On the other hand, pupils expect to learn in a few weeks ‘like on the television.’ They seem to readily forget the hours that are spent every single day by the celebrities. Anybody who had danced a couple of basic movements at some point in the past suddenly opened a class. In some cases these were free and therefore hard to compete against by established teachers. Conversely the professionals themselves from Strictly have become celebrities and so some now charge accordingly, which has a ripple effect with other teachers thinking these fees are the norm. In a number of areas business people, as opposed to dancers, have set up companies teaching classes and private lessons. A team of part time staff is used with bookings made centrally and facilities are often found to suit the client, sometimes in their own home. Sometimes this is beneficial to young dancers, finding them a much needed source of income, but difficult for the studio owner. A number of people, including two taxi drivers, have told me that they have ‘done’ Ballroom dancing (maybe having completed a four week course) and now are doing rock climbing or something else.
It is, of course, great that the general public are now aware of what we do. I remember one examiner telling me that they did not admit to teaching Ballroom/ Latin whenever they were on holiday because you were then having to justify it, but not any more! The more publicity we have the more we have to be prepared to change if we want to take advantage of it.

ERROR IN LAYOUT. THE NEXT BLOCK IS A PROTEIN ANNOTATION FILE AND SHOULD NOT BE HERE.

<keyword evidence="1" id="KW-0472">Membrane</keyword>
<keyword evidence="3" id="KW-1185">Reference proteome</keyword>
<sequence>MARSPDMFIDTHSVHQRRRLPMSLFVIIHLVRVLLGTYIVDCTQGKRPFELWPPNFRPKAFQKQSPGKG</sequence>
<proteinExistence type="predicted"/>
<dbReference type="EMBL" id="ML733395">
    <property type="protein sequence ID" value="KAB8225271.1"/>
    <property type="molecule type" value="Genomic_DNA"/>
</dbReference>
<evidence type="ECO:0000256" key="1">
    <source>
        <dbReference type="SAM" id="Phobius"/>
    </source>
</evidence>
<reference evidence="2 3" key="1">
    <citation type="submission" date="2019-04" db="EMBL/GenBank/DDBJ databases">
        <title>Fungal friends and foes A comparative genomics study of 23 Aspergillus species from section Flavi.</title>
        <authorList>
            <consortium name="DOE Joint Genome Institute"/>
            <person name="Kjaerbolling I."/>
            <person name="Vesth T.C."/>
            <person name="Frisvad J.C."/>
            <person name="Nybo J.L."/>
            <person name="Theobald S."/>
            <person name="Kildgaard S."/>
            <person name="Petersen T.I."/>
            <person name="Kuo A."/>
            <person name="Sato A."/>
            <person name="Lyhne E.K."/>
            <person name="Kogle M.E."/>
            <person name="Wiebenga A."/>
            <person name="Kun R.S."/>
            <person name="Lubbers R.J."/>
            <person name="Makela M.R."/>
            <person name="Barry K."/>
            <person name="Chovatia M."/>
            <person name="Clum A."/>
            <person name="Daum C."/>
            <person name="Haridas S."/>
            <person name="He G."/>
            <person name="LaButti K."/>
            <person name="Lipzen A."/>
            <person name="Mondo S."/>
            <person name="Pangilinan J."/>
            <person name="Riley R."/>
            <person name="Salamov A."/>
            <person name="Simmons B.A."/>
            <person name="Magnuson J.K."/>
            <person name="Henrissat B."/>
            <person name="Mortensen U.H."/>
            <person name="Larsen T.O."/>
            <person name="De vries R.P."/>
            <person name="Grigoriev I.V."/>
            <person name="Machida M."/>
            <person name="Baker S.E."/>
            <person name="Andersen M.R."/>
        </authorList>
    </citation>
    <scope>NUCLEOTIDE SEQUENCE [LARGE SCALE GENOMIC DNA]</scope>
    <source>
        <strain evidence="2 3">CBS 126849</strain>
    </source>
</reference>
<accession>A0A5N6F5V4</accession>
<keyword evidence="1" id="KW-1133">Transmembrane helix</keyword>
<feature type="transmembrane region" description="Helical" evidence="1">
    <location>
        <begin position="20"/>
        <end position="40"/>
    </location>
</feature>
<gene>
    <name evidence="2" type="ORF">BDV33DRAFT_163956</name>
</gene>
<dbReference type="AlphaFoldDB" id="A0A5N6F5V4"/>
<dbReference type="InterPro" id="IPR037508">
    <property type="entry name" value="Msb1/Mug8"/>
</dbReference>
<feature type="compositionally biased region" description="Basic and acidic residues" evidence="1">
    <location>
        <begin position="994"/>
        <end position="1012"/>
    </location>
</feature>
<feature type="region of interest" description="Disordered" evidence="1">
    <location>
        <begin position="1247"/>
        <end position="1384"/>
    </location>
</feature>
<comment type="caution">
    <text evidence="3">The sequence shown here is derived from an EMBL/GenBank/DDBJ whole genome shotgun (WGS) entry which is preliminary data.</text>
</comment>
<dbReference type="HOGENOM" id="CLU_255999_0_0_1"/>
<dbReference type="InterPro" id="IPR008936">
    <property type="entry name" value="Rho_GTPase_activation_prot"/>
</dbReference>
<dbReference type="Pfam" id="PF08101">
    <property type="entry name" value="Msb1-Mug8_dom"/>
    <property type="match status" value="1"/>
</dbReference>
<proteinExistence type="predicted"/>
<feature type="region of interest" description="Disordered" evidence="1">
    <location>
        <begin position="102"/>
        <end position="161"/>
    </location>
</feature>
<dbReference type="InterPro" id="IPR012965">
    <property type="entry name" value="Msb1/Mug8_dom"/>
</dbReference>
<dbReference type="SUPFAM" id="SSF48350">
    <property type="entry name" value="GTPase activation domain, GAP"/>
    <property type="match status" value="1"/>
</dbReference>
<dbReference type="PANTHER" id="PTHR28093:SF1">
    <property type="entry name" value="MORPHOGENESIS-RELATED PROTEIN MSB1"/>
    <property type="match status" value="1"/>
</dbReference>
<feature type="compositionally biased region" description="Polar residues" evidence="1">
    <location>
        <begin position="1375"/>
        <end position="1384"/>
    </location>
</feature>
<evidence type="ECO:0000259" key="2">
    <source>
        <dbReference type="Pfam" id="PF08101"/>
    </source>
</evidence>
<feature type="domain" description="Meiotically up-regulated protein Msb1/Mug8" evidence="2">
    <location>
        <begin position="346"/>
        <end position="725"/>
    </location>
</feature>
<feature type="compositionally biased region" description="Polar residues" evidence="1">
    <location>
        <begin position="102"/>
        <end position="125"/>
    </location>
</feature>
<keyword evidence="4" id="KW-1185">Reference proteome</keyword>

If you had a big influx of new pupils how many have stayed? There will always be a drop off rate but do you think yours is at a level you are happy with? Do you think we are teaching the right things? Should we be teaching, for example, a simple Oversway in week two? (Margaret Preedy gave a fascinating demonstration of this type of idea at Congress quite soon after Strictly was first aired.) Have we learnt from the single dance classes? It must be very confusing for our students to come along to learn a whole range of dances when they don’t know any dancing at all.
Certainly the instant fix has become normal in learning. The internet feeds us small, easily digestible tidbits of information. One of the traditional ways of keeping the interest of pupils is to enter them for an examination. The Social Dance Test (or at least its predecessor, the Popular Dance Test) was introduced for just this reason. Somewhere over the years some would say that it has been hijacked by medallist competitors. Teachers perhaps need reminding that it can be used with social dancers (adults, teenagers or children) who have attended a number of classes and are able to navigate the room and stay in time with the music. Of course some teachers still use these tests in this manner as we see in our exam sessions.
What experiences have you had as teachers? Have you had large numbers come in? Have they stayed? Have you altered your learning programme? Have you entered them for any exams?
Why don’t you write and let me know your ideas and experiences. Do you think that ultimately Strictly has been a good thing or not for you as a qualified teacher of dance? If you had the last few years again is there anything you would have done differently? I look forward to hearing from you.